safety of jsmath on a wiki

Joey Hess
  • Joey Hess

    Joey Hess - 2010-08-30

    Hello, I am considering integrating jsMath support into my wiki engine, IkiWiki (

    IkiWiki strives to prevent users from putting arbitrary javascript onto wiki pages, in order to avoid the classes of security holes that can be exploited by letting untrusted users add javascript to a site.

    My question is whether jsMath is suitable to be used in such a wiki setting. Has it been written in a way that can resonably surely guarantee that input TeX cannot be crafted to cause arbitrary javascript or html to be generated/run? Would you treat bugs
    that allowed that to happen as security holes? Have there been any in the past?

    Joey Hess <>

  • Davide P. Cervone

    The TeX input can't be crafted to cause arbitrary javascript to run (unless the user already has access to javascript earlier in the page, or has access to the jsMath files on the server).  Yes, this would be considered a security issue.  I am not aware of any such occurrences in the past.

    As for arbitrary HTML, jsMath expects non-mathematics formatting to be done via HTML rather than TeX commands, so it does not process TeX commands in text mode, such as within an \hbox{}.  Under some circumstances, an author can use HTML within text mode to format the text content.  If you are using the tex2math preprocessor, then there can be no HTML tags (other than <br>) within the mathematics, so this is not possible, but if you are using explicit <SPAN CLASS="math">…</SPAN> and <DIV CLASS="math">…</DIV> tags, then the mathematics can contain such formatting HTML.  (Of course, if you are filtering them out as part of your wiki software, then there is no problem).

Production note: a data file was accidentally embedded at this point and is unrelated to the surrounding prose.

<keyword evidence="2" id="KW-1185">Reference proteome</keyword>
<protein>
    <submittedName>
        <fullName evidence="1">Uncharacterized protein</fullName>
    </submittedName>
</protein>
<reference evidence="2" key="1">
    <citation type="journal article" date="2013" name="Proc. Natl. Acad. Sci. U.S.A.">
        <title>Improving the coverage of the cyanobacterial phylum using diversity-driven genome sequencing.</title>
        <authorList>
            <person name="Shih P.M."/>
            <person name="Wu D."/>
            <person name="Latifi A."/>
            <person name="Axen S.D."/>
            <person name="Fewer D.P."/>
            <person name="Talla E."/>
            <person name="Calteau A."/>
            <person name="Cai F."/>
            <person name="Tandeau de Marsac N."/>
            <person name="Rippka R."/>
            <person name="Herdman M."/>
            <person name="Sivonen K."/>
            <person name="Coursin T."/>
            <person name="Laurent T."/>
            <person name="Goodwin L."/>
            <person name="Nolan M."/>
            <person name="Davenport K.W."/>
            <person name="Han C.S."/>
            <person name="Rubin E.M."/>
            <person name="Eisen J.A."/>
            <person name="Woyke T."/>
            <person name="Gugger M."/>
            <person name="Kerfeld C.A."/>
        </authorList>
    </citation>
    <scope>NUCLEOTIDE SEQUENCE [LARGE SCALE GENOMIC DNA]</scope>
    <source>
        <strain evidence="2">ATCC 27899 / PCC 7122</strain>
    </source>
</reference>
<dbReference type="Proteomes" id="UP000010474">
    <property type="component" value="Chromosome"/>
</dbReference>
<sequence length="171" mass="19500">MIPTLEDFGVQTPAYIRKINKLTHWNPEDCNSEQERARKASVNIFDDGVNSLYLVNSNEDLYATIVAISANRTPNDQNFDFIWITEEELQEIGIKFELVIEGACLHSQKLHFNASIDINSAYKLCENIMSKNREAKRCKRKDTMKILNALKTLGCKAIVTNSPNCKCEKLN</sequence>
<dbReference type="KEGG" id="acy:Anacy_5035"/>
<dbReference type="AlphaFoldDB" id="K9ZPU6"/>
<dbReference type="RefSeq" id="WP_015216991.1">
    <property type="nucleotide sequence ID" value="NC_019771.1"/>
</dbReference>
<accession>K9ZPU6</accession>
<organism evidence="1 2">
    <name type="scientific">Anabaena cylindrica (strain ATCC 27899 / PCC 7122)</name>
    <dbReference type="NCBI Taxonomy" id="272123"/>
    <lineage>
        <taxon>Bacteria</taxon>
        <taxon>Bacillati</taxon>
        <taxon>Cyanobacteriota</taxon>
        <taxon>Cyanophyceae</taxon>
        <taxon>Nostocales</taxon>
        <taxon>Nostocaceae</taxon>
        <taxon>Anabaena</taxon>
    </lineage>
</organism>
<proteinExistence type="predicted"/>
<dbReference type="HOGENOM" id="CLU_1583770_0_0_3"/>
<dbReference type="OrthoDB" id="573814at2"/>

When the tex2math preprocessor is used, there is a special notation available for allowing HTML within the mathematics, but that is disabled by default.  You would need to change the safeHBoxes setting in the easy/load.js file to open up that security hole.

    There is an extension that allows insertion of CSS id, class, or style information, and one that provides the ability to control border and background styles.  These are loaded on demand when those features are used in the TeX that is part of the page.  The parameters for these are checked for <, >, and &, so they should not be able to be used to insert arbitrary HTML.

    So I think the answer to your question is "no", jsMath can't be used to insert arbitrary HTML, either. 



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